In a bid to beat off cut throat competition among five star hotels for conference, hospitality and tourism business, Pearl of Africa Hotel is focusing on hosting and tapping into International Conference tourism this year.
According to the hotel Chairman Mohammed Hamid the new strategy the hotel will gain from providing conference accommodation and conference venue for the delegates.
“we at Pearl of Africa Hotel boast of unique accommodation and banquette services that are unique in Central Africa hence good for international conferences,” Mohammed said.
Pearl of Africa owned by City tycoon Mohammed Hamid has sunk over 100 million dollars investment into to hospitality industry and currently providing jobs to 1,000 Ugandans.
The development was disclosed on news years eve as the hotel hosted corporate dinner and magnificent concert attended by friends, relatives and business community.
Pearl of Africa and many other hotels
According to statistics from ministry of tourism Uganda has over 300 hotels and last year Uganda hosted over 1,500,000 tourists in the country.
According to official figures, tourism contributed up to US$1.35 billion into Uganda’s export basket in 2016, and was the single highest foreign exchange earner; contributing 23.5% of total exports.
Based on those figures, the tourism lobby; which has advocates on the powerful Presidential Advisory Committee on Budget (PACOB) and is supported by the chairman of the Parliamentary Budget Committee, Amos Lugolobi, is lobbying for increased allocation of resources to sector agencies involved in promotion and marketing. They want the money allocated to the tourism sector in the 2018/19 budget raised from the current Shs16.4 billion to 29.5 billion – an increase of about 80%.
The tourism lobbyists cite the growing number of international visitors to Uganda, increased earnings, and sector contribution to the local job market.The officials say the tourism sector also employs 6% of Uganda’s labour force. This includes employment by hotels, travel agents, airlines and other passenger transportation services).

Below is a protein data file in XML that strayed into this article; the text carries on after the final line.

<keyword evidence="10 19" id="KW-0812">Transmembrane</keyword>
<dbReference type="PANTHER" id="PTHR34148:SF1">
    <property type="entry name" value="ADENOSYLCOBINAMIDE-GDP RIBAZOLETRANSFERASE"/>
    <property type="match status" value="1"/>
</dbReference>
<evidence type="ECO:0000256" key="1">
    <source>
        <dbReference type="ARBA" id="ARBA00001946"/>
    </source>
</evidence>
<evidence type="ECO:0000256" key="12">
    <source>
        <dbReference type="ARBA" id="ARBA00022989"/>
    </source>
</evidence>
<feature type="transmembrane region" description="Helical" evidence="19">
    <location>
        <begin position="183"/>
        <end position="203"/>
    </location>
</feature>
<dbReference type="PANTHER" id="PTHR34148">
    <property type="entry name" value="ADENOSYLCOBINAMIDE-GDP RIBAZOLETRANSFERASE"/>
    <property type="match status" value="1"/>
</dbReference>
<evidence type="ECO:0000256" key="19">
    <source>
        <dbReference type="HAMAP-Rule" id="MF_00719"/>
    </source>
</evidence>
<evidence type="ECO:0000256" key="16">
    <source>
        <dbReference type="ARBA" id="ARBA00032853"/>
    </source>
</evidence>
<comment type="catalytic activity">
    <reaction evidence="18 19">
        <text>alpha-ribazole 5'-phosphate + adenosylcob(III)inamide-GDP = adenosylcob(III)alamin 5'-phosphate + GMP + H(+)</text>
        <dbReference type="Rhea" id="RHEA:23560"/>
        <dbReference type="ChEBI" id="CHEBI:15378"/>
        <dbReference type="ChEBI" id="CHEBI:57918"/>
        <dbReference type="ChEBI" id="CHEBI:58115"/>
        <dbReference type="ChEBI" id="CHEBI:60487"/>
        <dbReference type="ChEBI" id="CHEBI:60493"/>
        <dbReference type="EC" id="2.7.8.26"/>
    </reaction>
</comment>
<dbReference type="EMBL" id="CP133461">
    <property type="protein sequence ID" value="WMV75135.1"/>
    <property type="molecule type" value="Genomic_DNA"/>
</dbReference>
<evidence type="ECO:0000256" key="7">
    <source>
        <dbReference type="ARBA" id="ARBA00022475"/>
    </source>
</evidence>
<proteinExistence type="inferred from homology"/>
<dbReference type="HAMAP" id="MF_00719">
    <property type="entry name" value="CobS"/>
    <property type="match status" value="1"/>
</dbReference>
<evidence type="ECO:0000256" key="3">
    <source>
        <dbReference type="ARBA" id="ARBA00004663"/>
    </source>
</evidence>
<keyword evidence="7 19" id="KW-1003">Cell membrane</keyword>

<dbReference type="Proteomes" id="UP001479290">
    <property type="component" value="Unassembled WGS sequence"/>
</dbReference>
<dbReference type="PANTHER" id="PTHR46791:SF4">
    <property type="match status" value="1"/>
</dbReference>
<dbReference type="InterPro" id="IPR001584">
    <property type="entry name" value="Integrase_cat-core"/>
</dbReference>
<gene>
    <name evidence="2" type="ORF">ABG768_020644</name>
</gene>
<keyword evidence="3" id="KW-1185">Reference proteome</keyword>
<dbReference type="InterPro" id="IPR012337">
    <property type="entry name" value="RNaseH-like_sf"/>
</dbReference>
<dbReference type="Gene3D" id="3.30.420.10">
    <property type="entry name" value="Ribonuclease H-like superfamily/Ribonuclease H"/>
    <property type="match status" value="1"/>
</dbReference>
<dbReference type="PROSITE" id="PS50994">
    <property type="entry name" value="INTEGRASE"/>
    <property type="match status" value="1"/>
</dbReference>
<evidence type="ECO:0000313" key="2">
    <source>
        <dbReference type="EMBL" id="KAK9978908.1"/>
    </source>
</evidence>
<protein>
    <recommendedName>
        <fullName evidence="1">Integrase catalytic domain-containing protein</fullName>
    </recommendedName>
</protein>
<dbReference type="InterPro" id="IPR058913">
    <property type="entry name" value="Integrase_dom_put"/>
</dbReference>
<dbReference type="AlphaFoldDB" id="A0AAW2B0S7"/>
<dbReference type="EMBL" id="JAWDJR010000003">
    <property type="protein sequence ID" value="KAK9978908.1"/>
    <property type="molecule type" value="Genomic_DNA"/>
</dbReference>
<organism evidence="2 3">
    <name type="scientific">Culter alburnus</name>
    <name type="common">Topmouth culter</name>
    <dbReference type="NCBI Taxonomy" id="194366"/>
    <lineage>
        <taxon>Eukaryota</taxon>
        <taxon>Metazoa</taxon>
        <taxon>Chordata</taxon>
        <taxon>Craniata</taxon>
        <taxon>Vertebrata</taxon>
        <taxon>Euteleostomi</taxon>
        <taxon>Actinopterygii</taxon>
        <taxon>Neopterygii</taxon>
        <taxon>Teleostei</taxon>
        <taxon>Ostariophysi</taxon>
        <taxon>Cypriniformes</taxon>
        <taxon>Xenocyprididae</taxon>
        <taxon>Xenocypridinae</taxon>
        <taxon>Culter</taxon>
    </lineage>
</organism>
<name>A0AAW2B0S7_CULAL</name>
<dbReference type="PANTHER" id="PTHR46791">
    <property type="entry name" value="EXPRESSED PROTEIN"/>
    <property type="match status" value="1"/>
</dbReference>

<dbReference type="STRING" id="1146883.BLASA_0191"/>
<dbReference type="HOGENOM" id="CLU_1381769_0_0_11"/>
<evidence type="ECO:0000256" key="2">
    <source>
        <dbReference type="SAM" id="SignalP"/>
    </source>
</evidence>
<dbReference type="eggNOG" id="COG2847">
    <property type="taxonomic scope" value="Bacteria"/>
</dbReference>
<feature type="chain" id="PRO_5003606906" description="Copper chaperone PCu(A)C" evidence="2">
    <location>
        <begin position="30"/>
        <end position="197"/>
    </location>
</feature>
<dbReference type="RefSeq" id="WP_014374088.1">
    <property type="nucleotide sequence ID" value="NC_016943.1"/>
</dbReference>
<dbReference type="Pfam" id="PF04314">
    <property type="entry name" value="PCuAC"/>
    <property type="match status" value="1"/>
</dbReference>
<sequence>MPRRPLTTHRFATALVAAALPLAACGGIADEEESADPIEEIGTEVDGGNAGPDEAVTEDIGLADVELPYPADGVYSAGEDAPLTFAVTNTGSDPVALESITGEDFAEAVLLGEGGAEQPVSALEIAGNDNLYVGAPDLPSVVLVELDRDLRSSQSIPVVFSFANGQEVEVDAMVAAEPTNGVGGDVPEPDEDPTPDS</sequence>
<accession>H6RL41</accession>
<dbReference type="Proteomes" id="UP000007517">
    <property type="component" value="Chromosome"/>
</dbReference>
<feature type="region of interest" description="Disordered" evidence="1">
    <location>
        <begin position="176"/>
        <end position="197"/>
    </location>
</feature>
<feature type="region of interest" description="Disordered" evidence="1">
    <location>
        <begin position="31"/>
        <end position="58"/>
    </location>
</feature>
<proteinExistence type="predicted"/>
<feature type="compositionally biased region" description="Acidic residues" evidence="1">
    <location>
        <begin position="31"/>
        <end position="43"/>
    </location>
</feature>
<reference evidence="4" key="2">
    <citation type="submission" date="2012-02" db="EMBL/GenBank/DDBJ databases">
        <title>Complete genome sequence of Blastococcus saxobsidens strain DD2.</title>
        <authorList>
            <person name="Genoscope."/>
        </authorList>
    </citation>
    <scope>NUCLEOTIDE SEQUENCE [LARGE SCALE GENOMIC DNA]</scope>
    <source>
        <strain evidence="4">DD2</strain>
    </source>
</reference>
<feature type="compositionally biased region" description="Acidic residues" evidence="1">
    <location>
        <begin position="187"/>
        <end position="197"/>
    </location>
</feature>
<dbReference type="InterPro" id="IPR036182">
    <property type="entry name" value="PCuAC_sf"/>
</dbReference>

Over 30 tourism and travel companies
Significantly, however, the lobbyists cite tourism’s alleged contribution to national foreign exchange earnings. In one case, they say, over 30 tourism and travel companies that traveled to the ITB Berlin between March 9 and 11 were projected to clinch deals worth over Shs3 billion (Approx. US$1 million).
Most of these operators are funded by either the government or the donor community because, they say, they cannot afford to pay their way.
But, as such demands from the lobbyists increase, there is a growing rise in the number of questions about the authenticity of the tourism sector claims. Does tourism really contribute the money its promoters claim it does? How is the contribution of the tourism sector measured? Who actually benefits?
Statistics from government agencies like the Uganda Bureau of Statistics (UBOS) and the Ministry of Tourism, Wildlife and Antiquities show tourism revenues soared to Shs 5.1 trillion ($1.4bn) last year when the country attracted over 1.3 million international visitors.
Earnings from tourism are also said to have more than doubled. Between 2008 and 2016, for instance, annual sector earnings are said to have risen from US$540 million to $1.37 billion. That was 4.3% of GDP and 26% of exports.
The Ministry of Tourism, Wildlife and Antiquities’ annual tourism sector performance report for financial year 2016/17, shows that tourism was Uganda’s leading foreign exchange earner, bringing in US$1.4 billion.
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